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If successive Royals get to be themselves here – imagine how you will feel. It feels like a deep dive into the glens and ancient forests where Aberdeenshire meets the Cairngorms National Park, and where the snow-fed River Dee starts its journey from the mountains to the sea. You can roam for miles across grand highland estates – beneath windwashed cathedral pines, by still, dark lochs, along crystal-clear rivers where salmon come to spawn. Encircled by mountains or out among the heather and whin of open moorland, flora is lush, fauna is plentiful. Tread carefully to spot the rare protected capercaillie, pine marten, and red squirrel, and herds of red deer. Scan the skyline and you may see a golden eagle.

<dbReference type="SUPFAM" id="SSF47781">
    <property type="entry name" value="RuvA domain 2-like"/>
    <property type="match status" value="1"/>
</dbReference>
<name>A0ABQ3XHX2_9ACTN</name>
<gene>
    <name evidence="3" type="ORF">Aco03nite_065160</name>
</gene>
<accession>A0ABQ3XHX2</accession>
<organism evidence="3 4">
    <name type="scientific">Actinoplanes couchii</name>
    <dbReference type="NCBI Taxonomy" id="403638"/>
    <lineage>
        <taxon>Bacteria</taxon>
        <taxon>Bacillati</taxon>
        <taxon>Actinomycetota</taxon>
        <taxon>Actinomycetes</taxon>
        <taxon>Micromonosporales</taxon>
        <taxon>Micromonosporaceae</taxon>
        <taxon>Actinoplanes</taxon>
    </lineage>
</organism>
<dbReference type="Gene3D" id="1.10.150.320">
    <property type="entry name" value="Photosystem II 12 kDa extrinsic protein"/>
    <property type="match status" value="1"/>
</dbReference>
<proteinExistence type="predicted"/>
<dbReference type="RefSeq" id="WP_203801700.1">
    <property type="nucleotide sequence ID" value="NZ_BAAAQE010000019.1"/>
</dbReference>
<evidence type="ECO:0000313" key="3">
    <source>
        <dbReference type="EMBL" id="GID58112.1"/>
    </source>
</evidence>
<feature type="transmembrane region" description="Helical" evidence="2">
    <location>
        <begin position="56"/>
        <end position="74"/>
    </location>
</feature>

But it’s more than simply a dive into nature. Traditions – and roots – run deep here. Communities are strong. Doric – the language, poetry and especially the music – is alive. Along the valley, every village has its Highland Games. The clans that gathered here centuries ago still gather today. Granite walls, legendary castles and mysterious standing stones tell a long history of settlement. This is a landscape shaped and stewarded by hundreds of generations of hunters, farmers, foresters.
This heritage, this depth, these lovely landscapes and these long traditions – all combine to create a place that feels like an embrace.